In this project funded by the Chemical Structure, Dynamics & Mechanisms B Program of the Chemistry Division, Professor Lei Zhu of the Department of Chemistry and Biochemistry at Florida State University is developing new organic fluorescent molecules that are capable of emitting light of more than one hue (i.e., multiple emission) to produce composite colors. The project could lead to energy-efficient light-emitting materials. The research is unique as dialing up or down the electrical energy input to the device could lead to the production of different colors. This project lies at the interface of chemistry, materials, and physics and is therefore well suited to the education of well-informed scientists. Outreach activities include developing a course on the chemistry and physics of light that targets upper-class undergraduate students and early graduate students in STEM disciplines. The new course aims to enhance the students' understanding of light-involved science and technologies, which is and will be at the forefront of the efforts to improve the well-being, and satisfying the curiosity, of society with contributions to a vast range of areas from energy sectors to space exploration.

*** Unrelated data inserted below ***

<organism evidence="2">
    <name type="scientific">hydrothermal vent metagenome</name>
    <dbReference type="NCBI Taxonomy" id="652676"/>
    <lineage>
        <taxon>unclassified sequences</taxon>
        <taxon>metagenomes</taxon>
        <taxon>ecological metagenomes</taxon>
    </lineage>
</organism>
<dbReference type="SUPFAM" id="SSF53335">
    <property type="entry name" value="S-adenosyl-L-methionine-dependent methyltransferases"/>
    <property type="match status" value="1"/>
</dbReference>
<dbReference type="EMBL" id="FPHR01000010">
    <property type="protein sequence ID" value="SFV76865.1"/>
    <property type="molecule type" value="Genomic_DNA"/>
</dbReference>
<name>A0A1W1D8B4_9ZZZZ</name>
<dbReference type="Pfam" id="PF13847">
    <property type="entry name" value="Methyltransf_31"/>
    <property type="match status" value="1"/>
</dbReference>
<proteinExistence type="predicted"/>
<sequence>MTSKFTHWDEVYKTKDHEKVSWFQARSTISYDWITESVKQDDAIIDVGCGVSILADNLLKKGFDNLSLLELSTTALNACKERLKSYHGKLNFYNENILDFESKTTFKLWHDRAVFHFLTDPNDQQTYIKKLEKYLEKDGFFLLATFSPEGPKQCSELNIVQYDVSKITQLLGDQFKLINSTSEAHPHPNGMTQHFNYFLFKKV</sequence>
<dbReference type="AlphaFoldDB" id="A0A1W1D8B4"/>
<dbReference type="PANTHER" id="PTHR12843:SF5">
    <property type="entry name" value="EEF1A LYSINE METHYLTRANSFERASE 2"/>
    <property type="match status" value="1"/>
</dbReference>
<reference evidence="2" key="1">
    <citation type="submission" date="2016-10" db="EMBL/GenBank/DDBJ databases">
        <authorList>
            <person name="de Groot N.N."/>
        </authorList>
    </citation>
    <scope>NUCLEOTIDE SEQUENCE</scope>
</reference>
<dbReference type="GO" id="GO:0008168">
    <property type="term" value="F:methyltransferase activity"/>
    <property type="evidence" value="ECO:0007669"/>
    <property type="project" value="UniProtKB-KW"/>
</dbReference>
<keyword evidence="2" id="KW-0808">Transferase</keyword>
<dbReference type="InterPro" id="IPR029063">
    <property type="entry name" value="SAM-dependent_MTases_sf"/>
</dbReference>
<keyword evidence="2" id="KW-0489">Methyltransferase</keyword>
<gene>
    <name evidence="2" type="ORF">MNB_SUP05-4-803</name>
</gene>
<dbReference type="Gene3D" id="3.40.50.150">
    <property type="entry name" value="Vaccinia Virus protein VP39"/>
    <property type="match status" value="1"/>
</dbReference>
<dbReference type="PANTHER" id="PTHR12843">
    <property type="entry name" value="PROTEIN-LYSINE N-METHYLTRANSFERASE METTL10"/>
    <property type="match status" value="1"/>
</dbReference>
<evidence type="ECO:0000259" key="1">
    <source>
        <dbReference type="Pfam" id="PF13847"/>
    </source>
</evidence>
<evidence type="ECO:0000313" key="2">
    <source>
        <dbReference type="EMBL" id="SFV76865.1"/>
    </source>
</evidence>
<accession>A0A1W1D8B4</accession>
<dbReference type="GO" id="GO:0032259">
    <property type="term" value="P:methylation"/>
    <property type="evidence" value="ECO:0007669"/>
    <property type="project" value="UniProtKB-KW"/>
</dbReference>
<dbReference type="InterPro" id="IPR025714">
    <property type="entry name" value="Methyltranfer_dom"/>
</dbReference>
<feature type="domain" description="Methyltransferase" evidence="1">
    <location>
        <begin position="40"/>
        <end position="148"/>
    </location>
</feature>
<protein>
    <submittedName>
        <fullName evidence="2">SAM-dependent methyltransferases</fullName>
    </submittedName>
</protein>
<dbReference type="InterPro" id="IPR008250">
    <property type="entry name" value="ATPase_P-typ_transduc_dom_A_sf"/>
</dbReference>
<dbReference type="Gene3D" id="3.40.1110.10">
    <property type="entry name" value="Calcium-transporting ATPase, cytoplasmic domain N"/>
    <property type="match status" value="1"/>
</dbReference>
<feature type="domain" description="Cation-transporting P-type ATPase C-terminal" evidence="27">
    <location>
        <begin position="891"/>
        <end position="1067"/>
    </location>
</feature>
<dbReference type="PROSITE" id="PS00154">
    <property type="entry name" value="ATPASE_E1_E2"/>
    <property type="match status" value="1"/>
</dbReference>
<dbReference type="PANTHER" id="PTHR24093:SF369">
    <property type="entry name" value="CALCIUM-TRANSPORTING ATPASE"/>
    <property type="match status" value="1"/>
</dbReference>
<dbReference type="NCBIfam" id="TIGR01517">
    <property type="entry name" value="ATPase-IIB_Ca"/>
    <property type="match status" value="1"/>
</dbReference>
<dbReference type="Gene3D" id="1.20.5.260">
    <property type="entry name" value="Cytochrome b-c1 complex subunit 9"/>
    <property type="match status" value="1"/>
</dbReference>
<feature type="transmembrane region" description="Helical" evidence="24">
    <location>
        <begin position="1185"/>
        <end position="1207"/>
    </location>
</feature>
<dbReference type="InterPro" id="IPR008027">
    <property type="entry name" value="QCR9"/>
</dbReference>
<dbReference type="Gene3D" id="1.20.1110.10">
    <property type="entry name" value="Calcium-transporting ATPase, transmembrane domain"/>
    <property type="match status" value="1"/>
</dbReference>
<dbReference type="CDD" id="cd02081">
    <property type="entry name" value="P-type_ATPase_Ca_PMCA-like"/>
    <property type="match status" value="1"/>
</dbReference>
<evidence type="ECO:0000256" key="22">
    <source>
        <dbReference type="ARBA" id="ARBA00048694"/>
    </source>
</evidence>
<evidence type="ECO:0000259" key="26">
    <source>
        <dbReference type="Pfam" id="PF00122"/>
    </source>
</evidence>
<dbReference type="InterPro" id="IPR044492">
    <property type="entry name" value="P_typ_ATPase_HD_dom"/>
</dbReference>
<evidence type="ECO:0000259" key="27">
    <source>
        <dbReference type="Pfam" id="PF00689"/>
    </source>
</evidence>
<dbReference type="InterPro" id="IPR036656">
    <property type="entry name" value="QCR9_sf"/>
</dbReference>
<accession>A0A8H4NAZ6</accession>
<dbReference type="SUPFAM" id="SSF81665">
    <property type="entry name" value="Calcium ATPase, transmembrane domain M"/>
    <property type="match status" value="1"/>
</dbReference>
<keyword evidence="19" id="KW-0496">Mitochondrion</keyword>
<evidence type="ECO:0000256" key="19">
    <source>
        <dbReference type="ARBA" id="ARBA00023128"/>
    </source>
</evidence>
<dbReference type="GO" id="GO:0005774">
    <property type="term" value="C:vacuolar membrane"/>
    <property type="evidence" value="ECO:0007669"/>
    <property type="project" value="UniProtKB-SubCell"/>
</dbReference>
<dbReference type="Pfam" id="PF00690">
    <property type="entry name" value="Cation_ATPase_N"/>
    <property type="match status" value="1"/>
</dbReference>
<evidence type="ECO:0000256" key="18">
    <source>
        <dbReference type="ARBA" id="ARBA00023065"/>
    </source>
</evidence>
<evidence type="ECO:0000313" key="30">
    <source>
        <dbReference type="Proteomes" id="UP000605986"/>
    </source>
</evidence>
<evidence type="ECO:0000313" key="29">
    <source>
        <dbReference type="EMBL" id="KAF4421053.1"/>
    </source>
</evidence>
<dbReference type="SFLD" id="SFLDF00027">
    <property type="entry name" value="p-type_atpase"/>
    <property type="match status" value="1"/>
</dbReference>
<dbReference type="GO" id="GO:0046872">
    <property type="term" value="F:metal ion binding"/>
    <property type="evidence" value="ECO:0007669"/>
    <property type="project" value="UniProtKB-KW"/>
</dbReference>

In more technical terms, this project aims to provide structural models to produce excitation-dependent dual-emitting fluorophores, including one class that has the potential to undergo thermally-activated delayed fluorescence (TADF). Beside fundamental molecular photophysics, the research program also includes technical innovation in characterizing the stability of organic emitters in an operating organic light-emitting diode (OLED). In the first objective, the structural factors that would provide a pathway of excitation-dependent dual emission will be identified. In the second objective, a new class of organic dyes that are easy to prepare will be studied with the focus on their potential for TADF. The ability of TADF may increase the electricity to photon conversion efficiency in an OLED, and is of intense commercial interests. The compounds that are both TADF-capable and bright will be evaluated as emitters in OLEDs. In the third objective, the excitation-dependent properties that are described in the first objective will be included in the TADF scaffolds from the second objective to offer bright, stable, and excitation-dependent TADF dyes capable of dual emission.
This award reflects NSF's statutory mission and has been deemed worthy of support through evaluation using the Foundation's intellectual merit and broader impacts review criteria.